We’re thrilled to share our latest report ‘Wasting money, wasting potential’ in collaboration with Pro Bono Economics.
The research reveals that more than 11,000 SEND tribunals – contesting decisions by local authorities – were registered in England in 2021-22, an increase of 29% on the previous year.
These tribunals were brought by parents, carers and young people disputing council decisions about an education, health and care plan (EHCP) for a child or young person, a legal document issued by a local authority which identifies a child’s educational, health and social needs and sets out the support that will be provided to meet those needs.
Among its key findings, the report found that:
- 11,052 SEND tribunals were registered in England in 2021-22, up 29% on the previous year – meaning one SEND tribunal was registered for every six new EHCPs that were issued.
- 96% of SEND tribunal hearings were won by parents, carers and young people in 2021-22.
- £59.8mn of public money was wasted on lost SEND tribunals in 2021-22 – costs of £46.2mn to local authorities and £13.6mn to the courts.
- 9,960 places in SEN units in mainstream schools could be funded each year with the money wasted on lost SEND tribunals.
- Nearly 3,500 disputed EHCP cases were withdrawn or conceded before they got to tribunal hearing in 2021-22. If public sector staff spend as much time preparing for appeals that are registered but not heard, PBE estimates that total public sector spending on SEND tribunals in 2021-22 could be as high as £80mn.
Following the findings the DCP developed a list of recommendations for Government to tackle the misuse of taxpayers money. The recommendations are as follows:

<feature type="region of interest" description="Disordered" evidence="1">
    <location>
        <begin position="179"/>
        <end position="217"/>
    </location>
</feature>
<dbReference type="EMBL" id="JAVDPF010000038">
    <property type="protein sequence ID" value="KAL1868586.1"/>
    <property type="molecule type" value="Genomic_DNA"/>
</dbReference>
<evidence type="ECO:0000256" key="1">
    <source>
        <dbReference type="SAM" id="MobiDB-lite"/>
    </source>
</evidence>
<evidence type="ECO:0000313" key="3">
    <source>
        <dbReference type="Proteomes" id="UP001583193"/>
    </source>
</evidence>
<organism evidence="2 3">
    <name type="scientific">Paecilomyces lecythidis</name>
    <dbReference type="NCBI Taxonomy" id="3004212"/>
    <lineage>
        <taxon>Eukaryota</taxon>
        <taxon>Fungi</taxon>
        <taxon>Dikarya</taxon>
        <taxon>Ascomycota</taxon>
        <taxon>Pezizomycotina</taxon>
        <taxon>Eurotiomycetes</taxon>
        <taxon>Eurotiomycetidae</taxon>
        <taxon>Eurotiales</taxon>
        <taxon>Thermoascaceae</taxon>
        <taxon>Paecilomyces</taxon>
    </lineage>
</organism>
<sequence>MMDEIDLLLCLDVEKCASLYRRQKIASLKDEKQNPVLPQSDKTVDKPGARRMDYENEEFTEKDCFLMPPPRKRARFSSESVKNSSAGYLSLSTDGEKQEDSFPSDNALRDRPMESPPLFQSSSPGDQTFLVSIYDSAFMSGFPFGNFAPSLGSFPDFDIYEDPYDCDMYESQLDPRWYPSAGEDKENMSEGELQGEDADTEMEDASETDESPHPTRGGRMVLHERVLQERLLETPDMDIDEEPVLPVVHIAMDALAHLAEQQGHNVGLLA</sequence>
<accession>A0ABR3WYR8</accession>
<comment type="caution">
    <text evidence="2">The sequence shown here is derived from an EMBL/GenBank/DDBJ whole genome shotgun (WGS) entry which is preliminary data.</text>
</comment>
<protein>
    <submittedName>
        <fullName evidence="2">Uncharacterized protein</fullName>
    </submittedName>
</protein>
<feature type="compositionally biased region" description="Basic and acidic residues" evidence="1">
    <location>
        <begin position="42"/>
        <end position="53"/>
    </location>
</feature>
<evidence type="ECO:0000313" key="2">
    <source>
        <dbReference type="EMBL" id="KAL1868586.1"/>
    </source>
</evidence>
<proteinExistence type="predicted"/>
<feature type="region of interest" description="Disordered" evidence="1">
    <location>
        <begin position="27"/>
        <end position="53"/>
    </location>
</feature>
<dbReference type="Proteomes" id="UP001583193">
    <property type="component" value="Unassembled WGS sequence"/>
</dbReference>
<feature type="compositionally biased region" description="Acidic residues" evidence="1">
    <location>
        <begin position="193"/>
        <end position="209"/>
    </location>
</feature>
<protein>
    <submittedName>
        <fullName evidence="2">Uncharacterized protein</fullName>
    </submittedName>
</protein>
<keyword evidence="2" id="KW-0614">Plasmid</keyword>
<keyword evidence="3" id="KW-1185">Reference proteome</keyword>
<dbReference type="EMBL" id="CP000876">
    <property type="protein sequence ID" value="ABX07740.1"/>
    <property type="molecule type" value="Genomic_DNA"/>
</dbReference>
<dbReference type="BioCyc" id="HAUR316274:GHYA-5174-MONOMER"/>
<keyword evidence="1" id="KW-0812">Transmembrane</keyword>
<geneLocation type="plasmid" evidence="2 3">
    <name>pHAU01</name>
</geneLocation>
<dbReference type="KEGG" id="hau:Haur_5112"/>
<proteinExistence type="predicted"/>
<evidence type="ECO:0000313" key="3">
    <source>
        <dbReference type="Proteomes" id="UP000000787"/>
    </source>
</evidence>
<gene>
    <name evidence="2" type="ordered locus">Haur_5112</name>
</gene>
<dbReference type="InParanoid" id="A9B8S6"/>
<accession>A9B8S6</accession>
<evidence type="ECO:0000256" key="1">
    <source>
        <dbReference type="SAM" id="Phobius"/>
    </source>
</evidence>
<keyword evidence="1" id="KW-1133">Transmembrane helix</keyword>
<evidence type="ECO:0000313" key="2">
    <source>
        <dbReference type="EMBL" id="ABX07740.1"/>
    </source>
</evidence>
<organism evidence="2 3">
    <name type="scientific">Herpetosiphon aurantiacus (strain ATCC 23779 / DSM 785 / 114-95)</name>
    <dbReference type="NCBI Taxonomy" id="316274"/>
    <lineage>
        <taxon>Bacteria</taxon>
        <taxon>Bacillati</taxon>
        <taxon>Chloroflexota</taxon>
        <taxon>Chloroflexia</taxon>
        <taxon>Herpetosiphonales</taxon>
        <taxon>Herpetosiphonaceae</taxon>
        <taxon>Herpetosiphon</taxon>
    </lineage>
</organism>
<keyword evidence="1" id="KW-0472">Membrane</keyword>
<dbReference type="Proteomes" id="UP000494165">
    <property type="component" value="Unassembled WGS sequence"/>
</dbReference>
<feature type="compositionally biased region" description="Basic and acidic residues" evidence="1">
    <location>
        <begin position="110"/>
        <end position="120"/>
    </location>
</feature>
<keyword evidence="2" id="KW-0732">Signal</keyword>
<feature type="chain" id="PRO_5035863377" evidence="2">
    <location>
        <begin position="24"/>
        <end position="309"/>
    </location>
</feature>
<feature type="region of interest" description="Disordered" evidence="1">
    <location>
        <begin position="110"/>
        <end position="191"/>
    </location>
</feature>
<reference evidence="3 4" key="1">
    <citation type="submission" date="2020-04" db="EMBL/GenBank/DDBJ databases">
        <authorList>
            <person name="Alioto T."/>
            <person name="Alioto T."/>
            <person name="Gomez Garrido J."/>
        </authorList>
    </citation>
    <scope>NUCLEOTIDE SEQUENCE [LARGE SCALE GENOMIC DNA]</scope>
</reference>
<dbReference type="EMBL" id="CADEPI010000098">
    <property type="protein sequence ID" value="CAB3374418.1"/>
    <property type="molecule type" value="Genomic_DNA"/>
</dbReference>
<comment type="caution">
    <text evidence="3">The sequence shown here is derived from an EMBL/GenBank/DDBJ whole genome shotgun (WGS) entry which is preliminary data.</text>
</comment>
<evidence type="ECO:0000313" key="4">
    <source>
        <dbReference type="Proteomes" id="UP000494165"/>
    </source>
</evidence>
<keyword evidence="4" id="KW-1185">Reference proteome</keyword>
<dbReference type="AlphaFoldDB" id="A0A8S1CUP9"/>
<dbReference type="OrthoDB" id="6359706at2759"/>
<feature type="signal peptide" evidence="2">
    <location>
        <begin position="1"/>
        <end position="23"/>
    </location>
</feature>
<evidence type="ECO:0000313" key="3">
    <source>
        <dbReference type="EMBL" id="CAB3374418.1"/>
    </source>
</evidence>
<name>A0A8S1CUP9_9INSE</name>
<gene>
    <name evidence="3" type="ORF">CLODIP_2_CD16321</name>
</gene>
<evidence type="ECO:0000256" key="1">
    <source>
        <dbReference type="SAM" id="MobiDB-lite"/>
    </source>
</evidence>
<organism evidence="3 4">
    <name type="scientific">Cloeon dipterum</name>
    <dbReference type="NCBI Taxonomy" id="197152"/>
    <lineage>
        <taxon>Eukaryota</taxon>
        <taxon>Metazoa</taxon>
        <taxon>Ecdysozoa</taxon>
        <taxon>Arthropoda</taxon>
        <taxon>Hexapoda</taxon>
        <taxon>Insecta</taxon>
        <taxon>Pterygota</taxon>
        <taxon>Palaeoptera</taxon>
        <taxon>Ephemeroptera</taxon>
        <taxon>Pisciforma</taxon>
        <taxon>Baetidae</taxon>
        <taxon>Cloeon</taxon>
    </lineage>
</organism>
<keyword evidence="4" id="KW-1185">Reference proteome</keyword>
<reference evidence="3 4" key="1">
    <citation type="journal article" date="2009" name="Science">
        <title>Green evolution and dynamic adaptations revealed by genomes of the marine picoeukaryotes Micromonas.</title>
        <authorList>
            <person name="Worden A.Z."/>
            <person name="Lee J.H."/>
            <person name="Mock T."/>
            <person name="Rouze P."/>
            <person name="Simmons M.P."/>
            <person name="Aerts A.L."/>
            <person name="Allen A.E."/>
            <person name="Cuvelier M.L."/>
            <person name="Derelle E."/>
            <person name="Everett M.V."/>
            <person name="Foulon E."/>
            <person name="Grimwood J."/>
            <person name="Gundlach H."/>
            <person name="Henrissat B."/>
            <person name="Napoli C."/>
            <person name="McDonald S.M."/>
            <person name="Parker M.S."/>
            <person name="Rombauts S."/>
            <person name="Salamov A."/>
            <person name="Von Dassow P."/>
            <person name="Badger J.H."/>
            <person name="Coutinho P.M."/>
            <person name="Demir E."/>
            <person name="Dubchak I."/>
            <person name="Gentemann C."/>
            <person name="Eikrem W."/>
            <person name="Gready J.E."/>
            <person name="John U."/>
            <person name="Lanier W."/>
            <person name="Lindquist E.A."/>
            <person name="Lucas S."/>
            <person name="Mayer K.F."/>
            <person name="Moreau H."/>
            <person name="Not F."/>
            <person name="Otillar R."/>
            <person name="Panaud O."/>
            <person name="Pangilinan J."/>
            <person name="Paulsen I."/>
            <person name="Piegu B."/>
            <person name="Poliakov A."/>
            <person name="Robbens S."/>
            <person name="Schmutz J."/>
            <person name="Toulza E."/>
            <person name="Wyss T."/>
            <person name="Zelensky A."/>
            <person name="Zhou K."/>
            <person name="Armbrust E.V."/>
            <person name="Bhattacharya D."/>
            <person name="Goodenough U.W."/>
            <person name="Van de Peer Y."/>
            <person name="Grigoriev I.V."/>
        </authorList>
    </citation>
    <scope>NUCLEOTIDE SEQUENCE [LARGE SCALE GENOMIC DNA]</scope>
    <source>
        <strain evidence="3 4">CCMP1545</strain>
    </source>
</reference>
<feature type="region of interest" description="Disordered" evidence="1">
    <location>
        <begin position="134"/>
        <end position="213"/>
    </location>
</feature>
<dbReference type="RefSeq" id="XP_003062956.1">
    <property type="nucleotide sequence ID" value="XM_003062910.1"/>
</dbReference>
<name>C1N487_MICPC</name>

- Redirect and ring-fence resources from tribunals into early information, advice and support for young people and parents navigating the system, including additional funding for SENDIASS.
- Government to develop training for local council SEND officers and SENCOs on the legal framework to improve decision making and resolution at the earliest opportunity.
- Improve the effectiveness of mediation by:
- Investing in training for SEND officers and decision makers on how to support effective mediation.
- Identifying and disseminating good practice of ‘voluntary way forward’ meetings delivered by trained SEND officers
- Developing accreditation for quality of mediation services (in addition to accreditation of individual mediators)
- Improve data collection on mediation and appeals, to include waiting times for cases and more information on cases that are withdrawn/conceded before hearings
- This data, including Tribunal outcomes, to be included in the SEND accountability framework, including in the data dashboard and the SEND/CQC Joint Area inspections, and to be a trigger Government intervention in local areas.
You can find the full report here.
Easy read report available here.